Emission Rules For Traffic

EPA (Environmental Protection Agency) had developed clean automotive technology and state of the art testing to help prevent air pollution, even if a ZEV or Zero Emissions Vehicle is a long way away (it’s not quite the same as an electric vehicle, see below).

The regulations around vehicle inspection are all over the place. Some states require periodic safety inspection, some states require safety inspection upon sale or transfer. Some states require a safety inspection when registering from elsewhere (different state or country), for instance Maryland and Alabama.

It seems that most states are on the side of the businesses, they don’t require inspection tests at all. States such as Minnesota and Kentucky have removed their tests and other states may follow suit. The tests might be unpopular but having them is better for the environment than not having them.

California set the strictest standards of all, with legislation that predated the 1970 Clean Air Act. California’s new laws weren’t that popular with the automobile industry as a whole, to put it mildly, even though some feel it should be the standard for all states.

The rules for heavy duty vehicles are very strict-requiring ultra-low sulfur diesel – 15 ppm (parts per million).

Around the World in two Paragraphs

It’s not a problem confined to the US. In 2009 a regulation said that all new passenger cars should have 130 grams of CO 2 as a target, but it was finally phased in as late as 2015. It seems as if many countries are slow to catch up to the emission standard and in 2021 they are due to change again.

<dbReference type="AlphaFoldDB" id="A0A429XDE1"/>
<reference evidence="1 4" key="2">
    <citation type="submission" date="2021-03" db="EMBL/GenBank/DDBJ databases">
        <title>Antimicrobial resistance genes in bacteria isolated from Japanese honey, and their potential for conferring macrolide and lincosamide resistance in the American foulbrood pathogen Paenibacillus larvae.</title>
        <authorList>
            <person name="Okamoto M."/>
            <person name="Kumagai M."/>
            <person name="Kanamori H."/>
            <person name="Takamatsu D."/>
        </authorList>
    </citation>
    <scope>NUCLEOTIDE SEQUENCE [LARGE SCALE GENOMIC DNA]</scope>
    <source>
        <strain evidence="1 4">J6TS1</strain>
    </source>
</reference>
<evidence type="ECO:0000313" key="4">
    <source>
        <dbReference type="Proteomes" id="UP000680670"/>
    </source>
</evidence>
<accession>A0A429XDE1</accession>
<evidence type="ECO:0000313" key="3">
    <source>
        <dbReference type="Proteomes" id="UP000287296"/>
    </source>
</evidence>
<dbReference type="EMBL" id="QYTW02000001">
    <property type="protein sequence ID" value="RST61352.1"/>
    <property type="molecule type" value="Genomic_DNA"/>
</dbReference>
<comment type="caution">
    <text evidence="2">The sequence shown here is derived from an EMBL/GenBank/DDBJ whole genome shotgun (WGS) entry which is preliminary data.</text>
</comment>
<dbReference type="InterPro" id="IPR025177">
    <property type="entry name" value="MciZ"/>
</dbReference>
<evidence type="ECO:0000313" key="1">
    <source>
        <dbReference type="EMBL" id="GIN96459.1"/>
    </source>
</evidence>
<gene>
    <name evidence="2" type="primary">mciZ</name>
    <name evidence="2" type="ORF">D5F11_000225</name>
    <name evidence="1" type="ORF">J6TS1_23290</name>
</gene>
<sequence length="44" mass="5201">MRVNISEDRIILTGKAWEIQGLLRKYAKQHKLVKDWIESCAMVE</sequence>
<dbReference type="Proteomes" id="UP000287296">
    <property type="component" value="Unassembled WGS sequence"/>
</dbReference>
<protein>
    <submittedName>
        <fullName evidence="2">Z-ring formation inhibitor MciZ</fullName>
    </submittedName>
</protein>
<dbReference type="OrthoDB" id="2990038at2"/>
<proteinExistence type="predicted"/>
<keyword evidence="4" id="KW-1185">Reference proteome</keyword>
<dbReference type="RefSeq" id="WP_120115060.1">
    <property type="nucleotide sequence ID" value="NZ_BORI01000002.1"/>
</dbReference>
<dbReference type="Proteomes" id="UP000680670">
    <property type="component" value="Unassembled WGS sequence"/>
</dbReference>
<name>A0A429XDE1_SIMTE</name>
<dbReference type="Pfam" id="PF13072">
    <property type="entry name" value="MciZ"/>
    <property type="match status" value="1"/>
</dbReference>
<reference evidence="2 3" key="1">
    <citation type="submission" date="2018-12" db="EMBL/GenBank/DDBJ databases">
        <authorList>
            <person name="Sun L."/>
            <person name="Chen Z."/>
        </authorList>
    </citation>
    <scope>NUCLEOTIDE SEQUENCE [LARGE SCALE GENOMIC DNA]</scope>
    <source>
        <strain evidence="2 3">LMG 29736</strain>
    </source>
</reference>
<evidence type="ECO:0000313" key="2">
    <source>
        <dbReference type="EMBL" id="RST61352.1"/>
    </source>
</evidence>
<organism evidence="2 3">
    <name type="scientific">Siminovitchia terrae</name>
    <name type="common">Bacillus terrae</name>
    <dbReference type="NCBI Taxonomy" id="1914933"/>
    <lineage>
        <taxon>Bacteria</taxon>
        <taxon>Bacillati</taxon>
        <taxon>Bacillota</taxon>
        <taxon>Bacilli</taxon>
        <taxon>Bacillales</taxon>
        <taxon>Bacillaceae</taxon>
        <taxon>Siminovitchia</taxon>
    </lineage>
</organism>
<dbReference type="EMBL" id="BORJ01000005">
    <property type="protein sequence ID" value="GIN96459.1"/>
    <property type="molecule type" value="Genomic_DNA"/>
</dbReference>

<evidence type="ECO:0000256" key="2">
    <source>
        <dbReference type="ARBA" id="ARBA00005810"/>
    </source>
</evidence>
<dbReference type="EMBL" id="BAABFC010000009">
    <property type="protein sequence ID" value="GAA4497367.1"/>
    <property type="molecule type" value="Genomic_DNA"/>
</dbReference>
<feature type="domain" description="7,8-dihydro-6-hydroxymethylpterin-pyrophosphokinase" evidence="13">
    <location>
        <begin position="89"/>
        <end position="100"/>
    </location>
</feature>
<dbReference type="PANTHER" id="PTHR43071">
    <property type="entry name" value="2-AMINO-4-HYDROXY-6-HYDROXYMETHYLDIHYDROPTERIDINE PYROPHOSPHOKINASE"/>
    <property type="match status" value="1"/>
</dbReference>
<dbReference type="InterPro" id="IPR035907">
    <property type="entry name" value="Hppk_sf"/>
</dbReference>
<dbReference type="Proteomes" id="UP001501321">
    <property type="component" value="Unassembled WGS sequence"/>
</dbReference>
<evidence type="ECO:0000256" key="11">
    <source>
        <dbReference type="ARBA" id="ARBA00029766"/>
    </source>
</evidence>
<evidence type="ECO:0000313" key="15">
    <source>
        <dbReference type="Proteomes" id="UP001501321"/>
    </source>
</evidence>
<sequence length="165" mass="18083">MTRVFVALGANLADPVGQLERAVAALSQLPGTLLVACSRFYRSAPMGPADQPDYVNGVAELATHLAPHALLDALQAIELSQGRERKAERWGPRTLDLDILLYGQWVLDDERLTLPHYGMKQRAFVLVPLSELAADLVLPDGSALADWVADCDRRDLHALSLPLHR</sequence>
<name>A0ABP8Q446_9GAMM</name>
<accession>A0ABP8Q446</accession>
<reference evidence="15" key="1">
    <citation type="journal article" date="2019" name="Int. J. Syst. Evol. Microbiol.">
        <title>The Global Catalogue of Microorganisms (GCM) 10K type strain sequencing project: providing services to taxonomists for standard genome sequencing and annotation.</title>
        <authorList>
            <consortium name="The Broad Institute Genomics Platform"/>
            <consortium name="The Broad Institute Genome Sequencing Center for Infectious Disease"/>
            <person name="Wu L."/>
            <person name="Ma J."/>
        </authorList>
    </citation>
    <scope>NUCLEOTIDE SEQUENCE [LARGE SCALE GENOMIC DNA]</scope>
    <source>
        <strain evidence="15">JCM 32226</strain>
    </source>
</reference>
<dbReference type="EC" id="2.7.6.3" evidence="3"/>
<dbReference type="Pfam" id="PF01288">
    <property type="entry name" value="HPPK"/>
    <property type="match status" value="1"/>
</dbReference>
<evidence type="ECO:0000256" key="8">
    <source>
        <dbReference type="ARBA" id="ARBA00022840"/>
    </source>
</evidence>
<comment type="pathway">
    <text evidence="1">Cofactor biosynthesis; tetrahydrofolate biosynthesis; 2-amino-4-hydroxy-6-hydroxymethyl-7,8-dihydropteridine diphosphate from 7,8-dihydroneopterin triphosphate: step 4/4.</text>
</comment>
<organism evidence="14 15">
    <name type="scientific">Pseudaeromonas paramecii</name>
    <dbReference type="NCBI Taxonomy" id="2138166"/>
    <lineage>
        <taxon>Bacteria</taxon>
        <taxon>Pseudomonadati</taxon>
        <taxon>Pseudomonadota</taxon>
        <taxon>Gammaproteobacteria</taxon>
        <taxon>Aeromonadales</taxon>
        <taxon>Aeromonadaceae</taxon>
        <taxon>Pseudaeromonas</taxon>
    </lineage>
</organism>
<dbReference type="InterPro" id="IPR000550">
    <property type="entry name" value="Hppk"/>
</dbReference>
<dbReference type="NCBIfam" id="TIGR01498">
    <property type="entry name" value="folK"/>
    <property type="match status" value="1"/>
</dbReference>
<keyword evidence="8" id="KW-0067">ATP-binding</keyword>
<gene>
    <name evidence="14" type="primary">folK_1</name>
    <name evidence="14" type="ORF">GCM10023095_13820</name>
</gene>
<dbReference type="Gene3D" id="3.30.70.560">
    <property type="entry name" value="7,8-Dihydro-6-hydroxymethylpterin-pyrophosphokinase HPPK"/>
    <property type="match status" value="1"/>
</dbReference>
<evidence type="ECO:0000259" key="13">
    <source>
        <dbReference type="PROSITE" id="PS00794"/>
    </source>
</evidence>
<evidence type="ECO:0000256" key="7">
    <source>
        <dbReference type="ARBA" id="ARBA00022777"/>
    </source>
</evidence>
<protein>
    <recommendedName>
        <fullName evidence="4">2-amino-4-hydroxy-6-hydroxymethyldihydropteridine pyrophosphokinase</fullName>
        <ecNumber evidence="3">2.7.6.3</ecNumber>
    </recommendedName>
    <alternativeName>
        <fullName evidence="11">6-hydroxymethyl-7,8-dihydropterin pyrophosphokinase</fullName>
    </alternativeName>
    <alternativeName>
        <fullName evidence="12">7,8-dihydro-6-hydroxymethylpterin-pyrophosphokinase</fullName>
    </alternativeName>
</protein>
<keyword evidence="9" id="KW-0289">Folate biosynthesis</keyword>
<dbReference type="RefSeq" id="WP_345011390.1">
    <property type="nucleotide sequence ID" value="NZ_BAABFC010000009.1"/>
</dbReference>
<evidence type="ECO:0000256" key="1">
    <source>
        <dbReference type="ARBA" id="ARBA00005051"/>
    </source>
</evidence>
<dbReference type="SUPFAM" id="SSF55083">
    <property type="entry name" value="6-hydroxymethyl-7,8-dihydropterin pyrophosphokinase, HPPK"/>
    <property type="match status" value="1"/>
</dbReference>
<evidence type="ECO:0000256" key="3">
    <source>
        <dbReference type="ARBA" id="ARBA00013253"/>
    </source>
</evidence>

In a perfect world, all vehicles would be zero emission, but we have not got there yet. A Google search of Zero Emission Vehicles will produce a list of low emission cars such as Audi or Mazda. However, if a car is recharged from fossil fuel, it cannot be called a ZEV.

ZEVs

The problem is further exasperated by hybrids being sold as ZEV – the problem is does anyone know or care if it’s being run on electrical power or not after it is sold? There’s something is suspiciously wrong with the classification here.

Fuel Cell Vehicles may be considered the better of the low emission vehicles as they run on cells powered by Hydrogen, rather than traditional methods. They work by transforming the Oxygen in the air. Even these type of car rely on a natural gas power, so more fossil fuel. It does seem a bit of a battle here to change the status quo.

Changing the Status Quo

Low emission zones in certain towns and built up islands may be one way to fix it as long as they are enforced strictly. The larger vehicles, such as trucks have the toughest rules, but it doesn’t mean that SUVs aren’t a problem. Some areas are imposing a diesel surcharge and you might wonder if companies would rather pay the charge than alter the fleet of trucks. Legislation can only go so far.

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